A senior Environmental Protection Agency official enjoyed a close relationship with leaders from green groups, new email correspondence obtained by Congress and given to FoxNews.com suggests.

Michael Goo, an administrator in the EPA’s Office of Policy, regularly emailed and socialized with employees at green groups, even discussing an apparently annual summer party dubbed “Goofest.” Fox News reports:

The parties, it would appear, were off the hook. 

Among the attendees to at least one of them was League of Conservation Voters official Tiernan Sittenfield, according to the emails. Goo emailed Sittenfield afterward to ask whether she had indeed attended, which she apparently had. 

Goo, in his early 50s, replied: “How many shots of tequila had I had by then? Did you do a shot off the ice luge?”

An invitation to Sittenfield and others with the Natural Resources Defense Council for the 2013 party, Goo’s last before leaving the agency, also includes testimonials: “Even better than killing Bin Laden. I'm just jealous I don't have an ObamaFest — Barack, 2012” and “Michael! Put your clothes back on! — Everyone, Every Year.”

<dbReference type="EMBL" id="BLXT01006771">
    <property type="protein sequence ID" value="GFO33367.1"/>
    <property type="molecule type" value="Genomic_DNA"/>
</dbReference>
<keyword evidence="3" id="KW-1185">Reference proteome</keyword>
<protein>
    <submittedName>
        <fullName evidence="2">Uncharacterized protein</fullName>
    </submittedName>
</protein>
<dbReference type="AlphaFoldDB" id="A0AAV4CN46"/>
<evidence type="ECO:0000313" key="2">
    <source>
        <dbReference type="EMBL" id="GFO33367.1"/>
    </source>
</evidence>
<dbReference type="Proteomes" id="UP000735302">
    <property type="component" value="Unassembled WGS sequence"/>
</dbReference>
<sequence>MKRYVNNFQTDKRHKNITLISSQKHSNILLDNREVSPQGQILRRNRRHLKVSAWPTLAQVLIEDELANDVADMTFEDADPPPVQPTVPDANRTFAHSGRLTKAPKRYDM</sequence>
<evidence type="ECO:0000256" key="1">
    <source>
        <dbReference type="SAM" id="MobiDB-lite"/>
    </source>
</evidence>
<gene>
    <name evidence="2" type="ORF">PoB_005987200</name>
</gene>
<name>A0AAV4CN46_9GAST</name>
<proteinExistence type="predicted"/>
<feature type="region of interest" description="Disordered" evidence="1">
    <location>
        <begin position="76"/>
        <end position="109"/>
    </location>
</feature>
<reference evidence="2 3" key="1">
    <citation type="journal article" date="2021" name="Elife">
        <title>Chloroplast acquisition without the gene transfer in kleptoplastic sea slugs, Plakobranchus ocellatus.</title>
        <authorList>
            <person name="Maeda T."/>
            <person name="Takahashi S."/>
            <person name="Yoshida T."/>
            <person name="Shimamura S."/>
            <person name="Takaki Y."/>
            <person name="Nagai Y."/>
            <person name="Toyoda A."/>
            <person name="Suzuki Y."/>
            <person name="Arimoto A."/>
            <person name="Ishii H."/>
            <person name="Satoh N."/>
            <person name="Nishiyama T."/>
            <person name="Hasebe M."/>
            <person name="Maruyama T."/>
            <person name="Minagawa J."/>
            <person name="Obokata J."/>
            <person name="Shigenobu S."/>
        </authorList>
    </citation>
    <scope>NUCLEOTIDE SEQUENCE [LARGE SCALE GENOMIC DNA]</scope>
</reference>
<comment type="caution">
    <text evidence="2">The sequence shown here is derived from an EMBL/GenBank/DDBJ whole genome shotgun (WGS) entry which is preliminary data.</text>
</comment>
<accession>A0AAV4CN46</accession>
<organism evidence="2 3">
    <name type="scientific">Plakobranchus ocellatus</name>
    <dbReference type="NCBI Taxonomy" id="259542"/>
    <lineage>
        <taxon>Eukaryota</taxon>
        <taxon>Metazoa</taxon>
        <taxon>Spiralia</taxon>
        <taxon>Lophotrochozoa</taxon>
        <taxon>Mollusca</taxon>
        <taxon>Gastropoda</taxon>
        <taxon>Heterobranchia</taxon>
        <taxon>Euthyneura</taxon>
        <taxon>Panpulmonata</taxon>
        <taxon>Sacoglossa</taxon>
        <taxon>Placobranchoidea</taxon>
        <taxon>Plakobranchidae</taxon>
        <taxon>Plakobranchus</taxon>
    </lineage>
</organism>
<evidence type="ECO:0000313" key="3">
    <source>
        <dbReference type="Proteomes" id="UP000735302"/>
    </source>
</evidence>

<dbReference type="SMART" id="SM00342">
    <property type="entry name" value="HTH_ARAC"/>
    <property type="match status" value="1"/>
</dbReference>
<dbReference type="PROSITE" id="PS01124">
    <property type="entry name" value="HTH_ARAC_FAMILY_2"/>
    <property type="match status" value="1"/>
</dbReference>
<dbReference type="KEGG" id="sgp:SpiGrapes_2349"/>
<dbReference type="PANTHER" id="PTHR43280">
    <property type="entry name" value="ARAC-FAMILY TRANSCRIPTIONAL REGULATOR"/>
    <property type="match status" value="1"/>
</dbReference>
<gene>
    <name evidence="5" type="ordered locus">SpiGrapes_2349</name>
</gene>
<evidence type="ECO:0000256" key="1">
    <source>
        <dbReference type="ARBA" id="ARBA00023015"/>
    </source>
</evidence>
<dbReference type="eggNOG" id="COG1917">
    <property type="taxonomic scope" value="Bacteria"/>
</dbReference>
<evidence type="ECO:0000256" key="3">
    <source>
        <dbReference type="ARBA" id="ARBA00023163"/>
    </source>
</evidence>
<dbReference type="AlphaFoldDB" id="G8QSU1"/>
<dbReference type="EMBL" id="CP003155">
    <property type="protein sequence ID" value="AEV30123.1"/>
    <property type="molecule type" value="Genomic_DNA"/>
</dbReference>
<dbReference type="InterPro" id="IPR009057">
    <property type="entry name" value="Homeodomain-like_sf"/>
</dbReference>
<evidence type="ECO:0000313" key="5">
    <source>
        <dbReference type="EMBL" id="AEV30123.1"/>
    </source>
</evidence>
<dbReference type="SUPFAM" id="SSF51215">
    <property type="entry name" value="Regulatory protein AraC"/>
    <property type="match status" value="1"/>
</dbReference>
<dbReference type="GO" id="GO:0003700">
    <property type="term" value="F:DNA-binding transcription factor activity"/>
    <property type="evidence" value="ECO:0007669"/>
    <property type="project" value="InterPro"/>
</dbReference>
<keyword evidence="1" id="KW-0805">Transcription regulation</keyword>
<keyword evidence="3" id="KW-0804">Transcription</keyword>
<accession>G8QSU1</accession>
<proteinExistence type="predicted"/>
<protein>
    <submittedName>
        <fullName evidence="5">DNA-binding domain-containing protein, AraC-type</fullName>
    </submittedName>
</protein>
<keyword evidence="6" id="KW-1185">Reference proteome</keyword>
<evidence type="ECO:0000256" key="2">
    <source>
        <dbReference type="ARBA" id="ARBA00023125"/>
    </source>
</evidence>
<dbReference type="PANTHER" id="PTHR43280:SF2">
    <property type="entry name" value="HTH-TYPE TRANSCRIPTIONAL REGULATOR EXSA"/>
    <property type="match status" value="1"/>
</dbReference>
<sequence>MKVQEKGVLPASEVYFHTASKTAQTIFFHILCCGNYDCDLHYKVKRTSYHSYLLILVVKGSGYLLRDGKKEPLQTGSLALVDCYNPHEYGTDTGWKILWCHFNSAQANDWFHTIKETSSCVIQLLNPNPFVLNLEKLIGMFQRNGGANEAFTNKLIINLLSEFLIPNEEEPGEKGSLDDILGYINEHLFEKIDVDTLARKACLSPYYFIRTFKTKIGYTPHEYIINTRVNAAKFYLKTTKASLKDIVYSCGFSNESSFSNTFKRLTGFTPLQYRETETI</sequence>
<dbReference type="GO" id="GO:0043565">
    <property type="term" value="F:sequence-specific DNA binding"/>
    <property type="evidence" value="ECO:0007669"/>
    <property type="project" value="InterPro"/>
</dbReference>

The emails also raise reasonable concerns about whether Goo’s cozy relationship with green groups influenced agency policy.

Before working at the EPA, Goo worked for the Natural Resources Defense Council. And this latest batch of correspondence, coupled with earlier releases, shows Goo talked with environmental groups about everything from emissions standards under the Clean Air Act to Keystone XL to the regulation of coal-fired power plants.

The emails may not even show the full picture; Goo, who has since moved on to the Department of Energy, “used text messages and personal email during his time at the Environmental Protection Agency (EPA) to communicate with third party groups attempting to influence the Administration’s agenda,” the House Committee on Science, Space and Technology wrote in in a May letter to the DOE chief.

The letter continues, emphasis theirs:

In one e-mail sent from a personal e-mail account to a lobbyist, [Goo] writes “ok I will call number on text message.” Another email sent from the Sierra Club to Mr. Goo’s private e-mail states, “[a]ttached is a memo I didn’t want to send in public.” Mr. Goo was complicit in the lack of transparency by complying with the Sierra Club’s request because he failed to disclose the e-mail for two years. Indeed, personal e-mails were not captured by EPA e-mail servers until Mr. Goo forwarded e-mails to his official government account in August 2013.

Under the Obama administration, the EPA has pursued some of the costliest regulations in history. Especially given concerns about environmental groups’ undue influence, the lack of transparency is deeply disturbing. Taxpayers deserve, at minimum, to know how special interests may be affecting agency policy.